and puppies

.... and who needs protection from who ....

Over the past few years, dogs in general have sadly had a rather bad press.

Sweeping aside the usual  hysteria, and circulation boosting headlines, there have been

a few quite horrific cases of children being attacked by “supposed” family pets. There’s never, to the best of my knowledge ever,  been a case of a child being attacked by a Labrador or Spaniel.
All the breeders that we know, place “temperament” uppermost on their list when looking for a breeding dog, either for the “Show Ring” or as a “Working” dog.
 It’s the most attractive quality of these two breeds - they can be complete and gentle family dogs.

Having got that off my chest, let’s have a look at a few “golden” rules.

  • Children under the age of 5 should never be left alone with a puppy - both for the sake of the puppy and the child.
    What appears to be a “calm and peaceful” scene, can rapidly turn into a bit of “rough and tumble” with potentially disastrous results.

  • A 16 week old Labrador puppy can weigh more than a young child and quite easily knock the child into furniture - or a door post - or on to a hard floor - with possibly fatal results.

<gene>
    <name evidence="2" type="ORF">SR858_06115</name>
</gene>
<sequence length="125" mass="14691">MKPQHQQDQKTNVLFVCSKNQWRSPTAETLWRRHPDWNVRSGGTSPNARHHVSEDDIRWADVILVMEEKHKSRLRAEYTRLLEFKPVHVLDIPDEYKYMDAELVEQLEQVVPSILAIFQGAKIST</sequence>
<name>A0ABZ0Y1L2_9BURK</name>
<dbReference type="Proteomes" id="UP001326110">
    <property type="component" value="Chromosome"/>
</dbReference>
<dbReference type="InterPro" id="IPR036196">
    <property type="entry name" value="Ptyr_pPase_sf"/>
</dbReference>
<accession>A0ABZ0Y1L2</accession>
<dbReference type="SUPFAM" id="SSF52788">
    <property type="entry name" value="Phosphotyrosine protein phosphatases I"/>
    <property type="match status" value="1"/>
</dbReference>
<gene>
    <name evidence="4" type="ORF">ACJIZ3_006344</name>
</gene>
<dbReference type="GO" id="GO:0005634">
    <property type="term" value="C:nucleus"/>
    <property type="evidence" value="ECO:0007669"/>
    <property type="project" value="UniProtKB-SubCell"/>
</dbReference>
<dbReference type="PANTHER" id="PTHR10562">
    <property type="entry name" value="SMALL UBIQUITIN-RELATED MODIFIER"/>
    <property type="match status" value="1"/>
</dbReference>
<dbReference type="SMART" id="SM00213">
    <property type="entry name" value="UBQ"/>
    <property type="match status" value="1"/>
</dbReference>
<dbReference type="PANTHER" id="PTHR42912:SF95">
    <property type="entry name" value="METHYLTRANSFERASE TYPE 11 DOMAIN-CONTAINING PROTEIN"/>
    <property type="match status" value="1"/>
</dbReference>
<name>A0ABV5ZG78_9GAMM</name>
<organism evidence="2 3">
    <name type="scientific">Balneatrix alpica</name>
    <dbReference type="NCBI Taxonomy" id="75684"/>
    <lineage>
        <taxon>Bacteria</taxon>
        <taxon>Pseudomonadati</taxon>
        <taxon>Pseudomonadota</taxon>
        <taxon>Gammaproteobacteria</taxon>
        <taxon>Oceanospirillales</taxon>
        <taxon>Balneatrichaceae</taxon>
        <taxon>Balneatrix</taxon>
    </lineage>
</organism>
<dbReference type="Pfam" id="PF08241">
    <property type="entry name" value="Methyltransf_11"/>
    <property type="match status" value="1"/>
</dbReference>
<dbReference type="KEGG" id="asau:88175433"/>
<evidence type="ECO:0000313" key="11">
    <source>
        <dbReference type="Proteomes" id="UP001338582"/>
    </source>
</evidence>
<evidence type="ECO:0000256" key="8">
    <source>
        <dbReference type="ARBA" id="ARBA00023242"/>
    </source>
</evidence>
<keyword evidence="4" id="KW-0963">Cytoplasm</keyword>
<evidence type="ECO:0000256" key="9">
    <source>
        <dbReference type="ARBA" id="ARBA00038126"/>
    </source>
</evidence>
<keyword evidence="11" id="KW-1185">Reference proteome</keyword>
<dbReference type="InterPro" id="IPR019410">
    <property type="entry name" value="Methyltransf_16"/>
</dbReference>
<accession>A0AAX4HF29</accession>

Our rule on this one is ... 
    “If you want to play with a puppy, sit on the floor and wait for the puppy to come to you.
     If it doesn’t - then it doesn’t want to play - so please - leave it alone!

  • Children need to have it explained to them that a puppy is not some sort of toy, to be pushed, pulled, picked up and dropped. It’s a “little baby”, that can easily be injured.
    It also has very sharp little teeth - so beware - and treat it with respect.

  • Children also need to be told that when the puppy is in its bed or pen, it’s because it’s tired and resting - so please - leave it alone.

  • Don’t worry - within a few months - it’ll be the puppy constantly appearing with its favourite toy, wanting the child to play.

  • Gently but firmly, resist any pleas to allow the puppy to go or sleep upstairs.
     Toys etc will be chewed, carpets soiled - and the puppy’s hips ruined by the staircase.

Just in passing ...........
By now, you’re probably beginning to think that I don’t like children.
That’s not true - but I do think that more often than not, it’s the puppy needing protection from the child - rather than the other way round.
Given time, a bond between puppy and child will grow to the point where they’re almost inseparable. There’ll possibly be a few tears along the way - it’ll probably be the child’s fault.

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